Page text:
On part of a research expedition to the limestone caves of southwest China in 2009 and 2010, researchers came across something very unexpected of its kind, a plant. What were found were three species of plants that thrived in low light conditions: Pilea cavernicola, Pilea Shizongensis, and Pilea guizhouensis—all of which fall under the family of Urticaceae, the nettle family. According to a recent Discover News article, these plants can survive in light conditions as low as .04 % of full daylight which explains how these plants can grow anywhere from the entrance to the back of these caves.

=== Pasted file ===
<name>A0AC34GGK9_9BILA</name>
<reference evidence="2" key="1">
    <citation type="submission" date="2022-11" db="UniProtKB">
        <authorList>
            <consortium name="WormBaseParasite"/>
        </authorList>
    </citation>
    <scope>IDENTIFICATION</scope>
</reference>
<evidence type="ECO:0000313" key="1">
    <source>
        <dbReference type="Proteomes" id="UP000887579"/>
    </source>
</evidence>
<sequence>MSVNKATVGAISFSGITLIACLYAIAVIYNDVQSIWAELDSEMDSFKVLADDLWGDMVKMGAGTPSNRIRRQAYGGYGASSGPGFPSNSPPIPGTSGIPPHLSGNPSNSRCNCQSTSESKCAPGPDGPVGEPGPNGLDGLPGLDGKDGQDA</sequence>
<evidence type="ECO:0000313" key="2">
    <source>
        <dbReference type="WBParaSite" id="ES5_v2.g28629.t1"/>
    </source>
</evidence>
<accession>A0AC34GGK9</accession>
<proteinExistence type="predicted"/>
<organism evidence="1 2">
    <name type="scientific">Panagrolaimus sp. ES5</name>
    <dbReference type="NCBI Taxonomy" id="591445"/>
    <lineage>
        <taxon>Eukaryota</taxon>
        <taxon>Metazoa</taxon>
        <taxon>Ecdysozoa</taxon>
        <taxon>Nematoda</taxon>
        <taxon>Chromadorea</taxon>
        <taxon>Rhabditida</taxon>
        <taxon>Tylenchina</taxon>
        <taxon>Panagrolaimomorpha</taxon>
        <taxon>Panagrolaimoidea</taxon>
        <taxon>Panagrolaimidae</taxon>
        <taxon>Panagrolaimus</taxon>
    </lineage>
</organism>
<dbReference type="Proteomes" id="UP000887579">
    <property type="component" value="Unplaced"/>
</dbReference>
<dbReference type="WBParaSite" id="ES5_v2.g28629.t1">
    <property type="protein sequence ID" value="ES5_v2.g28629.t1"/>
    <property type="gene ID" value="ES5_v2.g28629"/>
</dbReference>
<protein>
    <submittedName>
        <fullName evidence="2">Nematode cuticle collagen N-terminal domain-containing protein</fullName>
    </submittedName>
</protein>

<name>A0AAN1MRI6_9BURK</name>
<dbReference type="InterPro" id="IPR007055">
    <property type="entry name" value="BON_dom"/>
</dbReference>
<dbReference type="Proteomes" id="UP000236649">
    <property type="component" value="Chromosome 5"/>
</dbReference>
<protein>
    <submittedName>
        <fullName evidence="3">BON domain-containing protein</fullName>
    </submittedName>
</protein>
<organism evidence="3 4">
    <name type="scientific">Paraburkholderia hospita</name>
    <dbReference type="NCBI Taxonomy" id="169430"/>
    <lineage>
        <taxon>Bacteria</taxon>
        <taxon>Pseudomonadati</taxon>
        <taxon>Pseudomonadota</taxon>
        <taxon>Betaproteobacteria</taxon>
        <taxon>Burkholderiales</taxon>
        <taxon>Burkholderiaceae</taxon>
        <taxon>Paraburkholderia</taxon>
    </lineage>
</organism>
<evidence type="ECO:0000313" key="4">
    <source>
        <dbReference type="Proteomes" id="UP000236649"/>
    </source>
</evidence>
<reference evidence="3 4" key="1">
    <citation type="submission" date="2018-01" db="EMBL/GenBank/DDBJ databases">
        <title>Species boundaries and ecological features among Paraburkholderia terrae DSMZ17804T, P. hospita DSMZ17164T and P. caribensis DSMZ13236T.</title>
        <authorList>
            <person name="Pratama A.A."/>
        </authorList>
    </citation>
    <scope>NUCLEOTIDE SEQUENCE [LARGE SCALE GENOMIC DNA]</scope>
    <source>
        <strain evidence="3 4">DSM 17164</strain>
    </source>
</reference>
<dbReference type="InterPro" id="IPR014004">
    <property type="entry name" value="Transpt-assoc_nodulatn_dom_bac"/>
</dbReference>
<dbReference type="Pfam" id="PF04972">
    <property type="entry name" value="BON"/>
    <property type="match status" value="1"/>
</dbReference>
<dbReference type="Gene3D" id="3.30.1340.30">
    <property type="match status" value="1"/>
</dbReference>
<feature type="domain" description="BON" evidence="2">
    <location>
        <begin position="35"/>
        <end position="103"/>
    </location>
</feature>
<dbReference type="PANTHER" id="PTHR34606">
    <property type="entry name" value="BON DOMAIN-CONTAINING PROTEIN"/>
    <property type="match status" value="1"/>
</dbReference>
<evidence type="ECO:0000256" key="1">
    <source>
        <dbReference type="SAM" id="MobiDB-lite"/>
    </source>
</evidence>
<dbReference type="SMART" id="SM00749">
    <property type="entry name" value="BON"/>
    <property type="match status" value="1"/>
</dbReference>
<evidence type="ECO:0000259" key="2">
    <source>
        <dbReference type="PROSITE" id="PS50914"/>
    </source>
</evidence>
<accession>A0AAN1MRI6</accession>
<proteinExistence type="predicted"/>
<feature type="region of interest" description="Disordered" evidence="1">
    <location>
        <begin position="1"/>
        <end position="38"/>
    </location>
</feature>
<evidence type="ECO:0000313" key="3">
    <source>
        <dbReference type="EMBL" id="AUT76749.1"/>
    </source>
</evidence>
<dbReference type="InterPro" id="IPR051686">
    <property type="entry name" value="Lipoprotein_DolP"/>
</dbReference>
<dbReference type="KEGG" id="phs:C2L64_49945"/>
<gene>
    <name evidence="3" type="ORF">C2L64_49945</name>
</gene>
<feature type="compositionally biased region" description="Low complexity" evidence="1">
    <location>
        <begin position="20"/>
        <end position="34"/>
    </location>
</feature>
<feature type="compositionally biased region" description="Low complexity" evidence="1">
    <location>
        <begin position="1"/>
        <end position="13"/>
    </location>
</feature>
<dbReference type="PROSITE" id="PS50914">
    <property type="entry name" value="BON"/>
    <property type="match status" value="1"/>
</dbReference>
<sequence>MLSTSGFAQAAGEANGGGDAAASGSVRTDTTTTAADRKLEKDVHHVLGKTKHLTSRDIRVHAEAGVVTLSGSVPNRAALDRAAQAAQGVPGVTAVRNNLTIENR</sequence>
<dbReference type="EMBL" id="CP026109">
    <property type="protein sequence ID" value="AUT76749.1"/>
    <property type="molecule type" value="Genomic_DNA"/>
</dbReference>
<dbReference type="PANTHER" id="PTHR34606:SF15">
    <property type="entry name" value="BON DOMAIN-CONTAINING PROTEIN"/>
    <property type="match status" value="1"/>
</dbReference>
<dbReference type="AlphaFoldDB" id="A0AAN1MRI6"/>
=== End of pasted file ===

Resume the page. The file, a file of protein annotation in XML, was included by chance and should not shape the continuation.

Because these are restricted to only several locations, two of the species of nettles are classified as vulnerable while the other is considered as endangered by the International Union for Conservation of Nature’s Red List. In fact P. shizongensis can only be found in one locality in fewer than 5 locations. Mining, urbanization and tourism pose as threats to exploitation of these areas especially if roads encroach further into the nettles’ habitats. By researching more about these species, scientists can offer better conservation considering China’s evolving state.

You can read more about the plant in this research paper published last December in PhytoKeys.